"It's Not Banter": Employees Of Philip Green Speak Out

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Update (2nd November 2018): Current and former employees of Philip Green have spoken out against assertions this week that his behaviour had been good-humoured "banter". Speaking to the Guardian, several anonymous staff members described the workplace culture under Green as tense, unpredictable and verbally abusive.
“‘Banter’ suggests some kind of exchange, or jocular language, but it isn’t,” said one. “It’s one-way, it’s intense, you have to keep your mouth shut.” The current and former employees gave examples of behaviour they'd witnessed, including Green grabbing female staff members' bottoms and using homophobic language to describe a marketing display involving male models, which he proceeded to tear down.
This story was originally published on 25th October:
Sir Philip Green has today been named as the businessman at the heart of the UK's #MeToo scandal. The rumour mill had been in overdrive since Tuesday, when it was revealed that "a leading businessman" had been granted an injunction preventing the publication of reports accusing him of sexual harassment, racist abuse and bullying against staff.
But now the secret's out thanks to Labour peer Peter Hain, who used parliamentary privilege to name the retail billionaire and owner of Topshop, after he was personally contacted by someone involved in the scandal.
"My Lords, having been contacted by someone intimately involved in the case of a powerful businessman using non-disclosure agreements and substantial payments to conceal the truth about serious and repeated sexual harassment, racist abuse and bullying, which is compulsively continuing, I feel it’s my duty under privilege to name Philip Green as the individual in question, given that the media have been subject to an injunction preventing publication of the full details of a story, which is clearly in the public interest," Lord Hain told Parliament on Thursday.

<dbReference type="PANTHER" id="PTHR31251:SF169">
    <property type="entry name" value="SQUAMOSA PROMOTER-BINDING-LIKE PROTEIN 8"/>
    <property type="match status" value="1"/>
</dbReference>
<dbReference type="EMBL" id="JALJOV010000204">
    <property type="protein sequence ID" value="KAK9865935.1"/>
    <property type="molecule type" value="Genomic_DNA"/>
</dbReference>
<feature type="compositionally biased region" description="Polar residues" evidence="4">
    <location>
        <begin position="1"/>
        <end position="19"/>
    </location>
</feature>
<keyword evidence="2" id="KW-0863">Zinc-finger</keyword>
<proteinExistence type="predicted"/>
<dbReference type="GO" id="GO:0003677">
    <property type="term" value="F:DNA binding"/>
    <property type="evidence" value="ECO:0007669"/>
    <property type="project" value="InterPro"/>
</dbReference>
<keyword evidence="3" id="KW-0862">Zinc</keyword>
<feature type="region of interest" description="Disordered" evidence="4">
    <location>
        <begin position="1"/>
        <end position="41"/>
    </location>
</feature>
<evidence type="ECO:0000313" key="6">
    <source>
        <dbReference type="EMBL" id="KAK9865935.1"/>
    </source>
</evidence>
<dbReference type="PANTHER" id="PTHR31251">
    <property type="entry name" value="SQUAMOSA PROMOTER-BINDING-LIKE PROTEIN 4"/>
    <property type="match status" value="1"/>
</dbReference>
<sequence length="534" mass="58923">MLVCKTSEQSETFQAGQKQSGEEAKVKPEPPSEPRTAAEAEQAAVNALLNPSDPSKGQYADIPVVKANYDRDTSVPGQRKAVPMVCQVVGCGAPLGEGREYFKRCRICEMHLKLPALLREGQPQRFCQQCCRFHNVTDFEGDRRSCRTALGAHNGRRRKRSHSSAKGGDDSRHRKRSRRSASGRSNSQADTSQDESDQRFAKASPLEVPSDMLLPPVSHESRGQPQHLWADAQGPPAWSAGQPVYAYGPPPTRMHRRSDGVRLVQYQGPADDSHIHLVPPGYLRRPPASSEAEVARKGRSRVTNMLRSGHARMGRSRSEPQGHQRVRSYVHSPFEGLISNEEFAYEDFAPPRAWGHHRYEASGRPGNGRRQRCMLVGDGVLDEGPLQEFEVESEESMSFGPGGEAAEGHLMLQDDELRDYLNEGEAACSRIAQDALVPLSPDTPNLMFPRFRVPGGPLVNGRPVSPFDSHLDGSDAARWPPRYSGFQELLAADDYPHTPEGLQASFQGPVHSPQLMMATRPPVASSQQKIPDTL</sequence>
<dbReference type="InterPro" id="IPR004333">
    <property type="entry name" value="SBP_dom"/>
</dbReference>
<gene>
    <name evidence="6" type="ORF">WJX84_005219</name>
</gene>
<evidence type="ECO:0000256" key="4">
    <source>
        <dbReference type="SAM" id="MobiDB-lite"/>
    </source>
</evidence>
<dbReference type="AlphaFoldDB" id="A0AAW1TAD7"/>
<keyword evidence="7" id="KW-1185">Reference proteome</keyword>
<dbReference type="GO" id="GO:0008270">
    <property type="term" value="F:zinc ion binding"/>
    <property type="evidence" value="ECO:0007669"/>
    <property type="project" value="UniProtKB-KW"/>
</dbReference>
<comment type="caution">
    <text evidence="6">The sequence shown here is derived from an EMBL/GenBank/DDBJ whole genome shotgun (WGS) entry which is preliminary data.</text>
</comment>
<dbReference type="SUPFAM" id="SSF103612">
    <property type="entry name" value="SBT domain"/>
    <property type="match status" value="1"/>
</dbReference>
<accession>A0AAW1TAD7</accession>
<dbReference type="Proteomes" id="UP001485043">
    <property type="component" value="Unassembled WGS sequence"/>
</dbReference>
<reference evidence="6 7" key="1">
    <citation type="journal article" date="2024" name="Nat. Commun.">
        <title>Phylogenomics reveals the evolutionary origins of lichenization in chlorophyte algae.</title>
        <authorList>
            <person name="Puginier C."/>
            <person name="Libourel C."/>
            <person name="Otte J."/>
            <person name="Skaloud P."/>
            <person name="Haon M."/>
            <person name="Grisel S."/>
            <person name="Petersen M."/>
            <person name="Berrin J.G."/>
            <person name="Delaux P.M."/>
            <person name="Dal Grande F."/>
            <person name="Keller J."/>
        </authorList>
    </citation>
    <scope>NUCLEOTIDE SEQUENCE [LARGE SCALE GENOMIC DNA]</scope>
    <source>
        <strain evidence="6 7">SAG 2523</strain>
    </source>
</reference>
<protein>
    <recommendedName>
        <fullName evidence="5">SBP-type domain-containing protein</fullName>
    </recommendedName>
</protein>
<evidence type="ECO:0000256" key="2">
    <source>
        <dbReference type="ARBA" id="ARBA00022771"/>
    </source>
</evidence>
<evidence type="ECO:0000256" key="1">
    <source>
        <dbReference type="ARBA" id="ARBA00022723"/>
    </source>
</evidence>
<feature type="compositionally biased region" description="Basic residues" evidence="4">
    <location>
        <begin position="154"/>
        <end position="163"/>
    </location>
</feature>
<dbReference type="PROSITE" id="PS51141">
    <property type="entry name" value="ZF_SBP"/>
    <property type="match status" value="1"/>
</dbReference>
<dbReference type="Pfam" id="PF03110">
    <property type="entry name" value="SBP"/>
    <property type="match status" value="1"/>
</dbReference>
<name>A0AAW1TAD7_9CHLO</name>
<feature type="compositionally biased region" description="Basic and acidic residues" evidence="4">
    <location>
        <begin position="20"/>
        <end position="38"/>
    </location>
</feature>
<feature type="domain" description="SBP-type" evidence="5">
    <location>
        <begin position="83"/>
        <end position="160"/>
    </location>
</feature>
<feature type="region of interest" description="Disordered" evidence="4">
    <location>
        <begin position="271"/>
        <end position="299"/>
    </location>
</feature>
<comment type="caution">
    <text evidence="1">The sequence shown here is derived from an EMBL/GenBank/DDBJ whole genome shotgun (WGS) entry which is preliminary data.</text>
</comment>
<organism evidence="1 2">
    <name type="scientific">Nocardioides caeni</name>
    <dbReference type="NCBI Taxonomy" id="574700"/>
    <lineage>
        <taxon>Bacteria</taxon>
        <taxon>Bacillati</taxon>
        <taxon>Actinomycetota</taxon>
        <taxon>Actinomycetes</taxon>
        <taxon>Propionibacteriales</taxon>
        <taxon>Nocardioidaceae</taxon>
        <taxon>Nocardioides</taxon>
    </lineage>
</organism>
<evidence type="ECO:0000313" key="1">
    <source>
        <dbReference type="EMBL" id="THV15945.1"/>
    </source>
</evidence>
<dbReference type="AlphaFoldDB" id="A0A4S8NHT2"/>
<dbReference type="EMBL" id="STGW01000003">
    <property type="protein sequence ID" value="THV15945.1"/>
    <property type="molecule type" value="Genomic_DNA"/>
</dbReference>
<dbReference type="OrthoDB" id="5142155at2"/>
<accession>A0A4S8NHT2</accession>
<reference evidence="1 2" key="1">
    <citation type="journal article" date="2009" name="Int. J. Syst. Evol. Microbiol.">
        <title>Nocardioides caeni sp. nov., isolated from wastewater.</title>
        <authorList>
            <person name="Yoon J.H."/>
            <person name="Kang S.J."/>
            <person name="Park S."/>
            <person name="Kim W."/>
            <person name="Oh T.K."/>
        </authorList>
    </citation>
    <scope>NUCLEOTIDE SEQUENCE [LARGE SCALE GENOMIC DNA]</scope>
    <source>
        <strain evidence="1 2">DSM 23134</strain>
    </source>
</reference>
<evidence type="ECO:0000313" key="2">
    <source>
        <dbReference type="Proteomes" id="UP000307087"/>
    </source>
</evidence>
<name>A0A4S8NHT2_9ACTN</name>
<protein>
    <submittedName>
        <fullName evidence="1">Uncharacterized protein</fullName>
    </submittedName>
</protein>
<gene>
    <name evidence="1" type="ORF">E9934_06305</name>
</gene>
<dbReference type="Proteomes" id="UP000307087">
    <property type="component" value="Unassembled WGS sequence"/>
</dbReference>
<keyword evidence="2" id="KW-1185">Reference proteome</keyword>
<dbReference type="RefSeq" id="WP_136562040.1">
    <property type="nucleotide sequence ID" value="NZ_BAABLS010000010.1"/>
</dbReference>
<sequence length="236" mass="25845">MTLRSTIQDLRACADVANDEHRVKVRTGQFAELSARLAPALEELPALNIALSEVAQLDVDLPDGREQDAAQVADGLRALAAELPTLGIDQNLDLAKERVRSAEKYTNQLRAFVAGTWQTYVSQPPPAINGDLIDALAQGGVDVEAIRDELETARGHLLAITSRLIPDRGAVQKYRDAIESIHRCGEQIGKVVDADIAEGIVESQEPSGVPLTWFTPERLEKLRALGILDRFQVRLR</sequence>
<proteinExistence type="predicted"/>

On Tuesday, the Daily Telegraph reported that it had been prevented by a legal injunction from publishing an investigation into allegations of sexual and racial abuse against staff. The investigation had taken eight months and included interviews with five staff members, who claimed they had received "substantial sums" of money in return for legal commitments not to discuss what had happened.
The legal injunction has not been lifted, but Lord Hain's statement is now being reported by media worldwide.
This is not the first time Green has been accused or reprimanded for wrongdoing. Just this month, the hashtag #PinkNotGreen picked up steam after a feminist pop-up in Topshop's flagship Oxford Circus store, in collaboration with publisher Penguin, was taken down just 20 minutes after it was erected. Many believed Green was personally involved, but the company said the decision was taken from "a production and creative standpoint".
He was also dubbed the "unacceptable face of capitalism" after BHS, which he owned before selling it for £1 in 2015, went into administration with a £571m gap in its pension fund.
He was also named as then-prime minister David Cameron's efficiency tsar despite accusations of tax avoidance.
The naming of Green as the mystery businessman came as no surprise to a huge swathe of social media users. Some, including Scarlett Curtis, who was behind the recent feminist pop-up, claimed to have been at the receiving end of his behaviour.
Many are now calling for Green to be stripped of his knighthood, which he received in 2006 and has managed to hold on to even after it was reviewed in 2016 by the Cabinet Office following the BHS collapse. A 38 Degrees petition that was started over two years ago is rapidly gaining new supporters and has garnered more than 148k signatures at the time of writing.

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